Over 40 people, young and old alike, received hands-on experience to unveil the secrets of prehistoric settlers of Tambun during a half-day public archaeology workshop at Gua Tambun recently. There were plenty of excited gesturing, amazed looks and camera flashes throughout the day which saw a Tambun rock art poster exhibition, rock art hunting and interpretation session among its highlights.
It was part of the Gua Tambun Heritage Awareness Project (GTHAP), a heritage initiative that was started in June by a group of heritage buffs from Universiti Sains Malaysia in collaboration with the university’s Centre for Global Archaeological Research and local NGOs.
The awareness project is aimed at encouraging local youths to be involved in the conservation of Gua Tambun with its 600-odd documented forms of rock art dating back to 2500-4000 years ago. They are the only prehistoric red-paintings which are available in Peninsular Malaysia.
Spearheaded by archaeologist Dr Goh Hsiao Mei, the team comes down to Ipoh all the way from Penang on a weekly basis. Ipoh Echo had a moment with this inspirational figure whose passion in heritage conservation is second to none.
“We’re launching our website www.tambunrockart.com soon. We’ll publish a booklet on Tambun rock art together with the Perak Heritage Society,” said Mei.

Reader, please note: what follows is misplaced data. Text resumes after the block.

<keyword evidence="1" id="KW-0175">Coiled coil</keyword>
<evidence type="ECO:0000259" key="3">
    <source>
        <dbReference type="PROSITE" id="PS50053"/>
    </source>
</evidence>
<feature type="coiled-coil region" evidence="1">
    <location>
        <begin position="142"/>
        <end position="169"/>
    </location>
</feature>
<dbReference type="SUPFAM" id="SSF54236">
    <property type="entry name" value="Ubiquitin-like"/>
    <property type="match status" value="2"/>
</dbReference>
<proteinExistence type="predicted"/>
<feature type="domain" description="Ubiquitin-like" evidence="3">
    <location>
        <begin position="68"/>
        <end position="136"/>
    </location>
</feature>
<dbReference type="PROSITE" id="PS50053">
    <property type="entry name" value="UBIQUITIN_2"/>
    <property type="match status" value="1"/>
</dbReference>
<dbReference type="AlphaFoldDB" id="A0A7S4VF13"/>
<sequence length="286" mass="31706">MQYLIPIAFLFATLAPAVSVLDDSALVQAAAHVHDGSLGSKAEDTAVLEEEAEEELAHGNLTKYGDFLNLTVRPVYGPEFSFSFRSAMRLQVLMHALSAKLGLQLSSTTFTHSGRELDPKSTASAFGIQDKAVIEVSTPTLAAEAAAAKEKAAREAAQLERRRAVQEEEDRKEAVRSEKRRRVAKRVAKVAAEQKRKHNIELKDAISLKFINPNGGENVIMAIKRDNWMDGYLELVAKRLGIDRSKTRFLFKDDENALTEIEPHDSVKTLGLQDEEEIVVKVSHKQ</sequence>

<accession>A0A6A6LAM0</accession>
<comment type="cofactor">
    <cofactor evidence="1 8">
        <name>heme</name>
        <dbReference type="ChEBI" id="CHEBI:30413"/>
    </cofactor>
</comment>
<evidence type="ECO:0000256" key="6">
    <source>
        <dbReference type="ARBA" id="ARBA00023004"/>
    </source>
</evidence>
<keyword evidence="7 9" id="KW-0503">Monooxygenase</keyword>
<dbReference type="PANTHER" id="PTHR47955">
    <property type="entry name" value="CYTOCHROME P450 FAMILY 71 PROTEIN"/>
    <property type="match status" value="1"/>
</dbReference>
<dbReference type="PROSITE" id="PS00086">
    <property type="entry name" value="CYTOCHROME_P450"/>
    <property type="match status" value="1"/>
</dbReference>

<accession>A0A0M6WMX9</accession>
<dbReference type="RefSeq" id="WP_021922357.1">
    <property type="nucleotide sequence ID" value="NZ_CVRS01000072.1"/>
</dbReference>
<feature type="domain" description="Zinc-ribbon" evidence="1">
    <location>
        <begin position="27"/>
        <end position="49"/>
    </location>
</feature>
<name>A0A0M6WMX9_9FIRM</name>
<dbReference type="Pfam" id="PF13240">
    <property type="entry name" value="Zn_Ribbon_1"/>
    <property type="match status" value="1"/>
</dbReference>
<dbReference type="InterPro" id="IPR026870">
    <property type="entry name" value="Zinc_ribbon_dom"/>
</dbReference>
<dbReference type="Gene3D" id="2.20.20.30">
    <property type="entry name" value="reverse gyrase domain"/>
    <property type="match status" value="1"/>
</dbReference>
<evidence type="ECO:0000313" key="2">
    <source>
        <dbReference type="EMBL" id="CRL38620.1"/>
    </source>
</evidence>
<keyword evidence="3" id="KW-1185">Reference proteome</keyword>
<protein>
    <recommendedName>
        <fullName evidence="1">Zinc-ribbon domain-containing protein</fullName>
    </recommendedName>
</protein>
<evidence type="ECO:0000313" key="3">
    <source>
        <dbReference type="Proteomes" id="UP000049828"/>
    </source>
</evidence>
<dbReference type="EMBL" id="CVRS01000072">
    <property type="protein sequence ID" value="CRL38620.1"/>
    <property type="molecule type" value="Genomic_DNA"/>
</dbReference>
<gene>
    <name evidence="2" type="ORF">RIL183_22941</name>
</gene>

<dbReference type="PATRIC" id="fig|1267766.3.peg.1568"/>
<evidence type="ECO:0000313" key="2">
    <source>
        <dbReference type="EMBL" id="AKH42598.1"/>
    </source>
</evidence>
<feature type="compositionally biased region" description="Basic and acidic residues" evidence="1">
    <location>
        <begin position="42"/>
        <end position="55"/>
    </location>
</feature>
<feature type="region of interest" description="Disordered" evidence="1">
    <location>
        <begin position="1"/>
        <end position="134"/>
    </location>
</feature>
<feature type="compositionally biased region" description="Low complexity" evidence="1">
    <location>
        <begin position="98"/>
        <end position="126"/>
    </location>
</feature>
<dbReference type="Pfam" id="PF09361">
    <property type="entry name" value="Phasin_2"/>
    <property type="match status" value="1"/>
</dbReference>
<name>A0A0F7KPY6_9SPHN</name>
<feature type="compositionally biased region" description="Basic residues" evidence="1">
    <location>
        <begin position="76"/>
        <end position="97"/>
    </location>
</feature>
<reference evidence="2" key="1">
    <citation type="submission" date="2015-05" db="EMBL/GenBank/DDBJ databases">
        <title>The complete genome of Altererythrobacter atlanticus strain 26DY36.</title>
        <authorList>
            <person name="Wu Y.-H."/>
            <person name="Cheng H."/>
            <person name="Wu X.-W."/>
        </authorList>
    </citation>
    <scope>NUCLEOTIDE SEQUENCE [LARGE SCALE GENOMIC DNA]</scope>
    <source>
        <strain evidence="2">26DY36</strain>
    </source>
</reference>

Over RM5000 has been successfully raised via Tandemic Malaysia (www.simplygiving.com/gthap) to support a series of workshops in Ipoh in the months to come.
Mei is currently looking for local volunteers to be a part of the Tambun Heritage Watch. Besides acting as heritage guides, it is hoped that the presence of these regulars would prevent threats to the rockshelter such as graffiti.
“It’s something new for them,” commented lecturer Davin who brought 18 undergraduates from multiple disciplines from Sunway College, Ipoh to the educational workshop.
Eva, the owner of Eloft Hostel, said, “This is one of the caves that I like to hike in and explore. However, before this, there was little information about it. Hence, I am interested in this workshop. I was born and bred in Ipoh and I want to play my part to promote it”.
“It’s good to know where we came from and appreciate what our ancestors had done,” another enthusiastic attendee, Nicola from Australia told Ipoh Echo.
For more information and updates on GTHAP, please follow them on Facebook – Gua Tambun Heritage Awareness Project or drop them an email at firstname.lastname@example.org.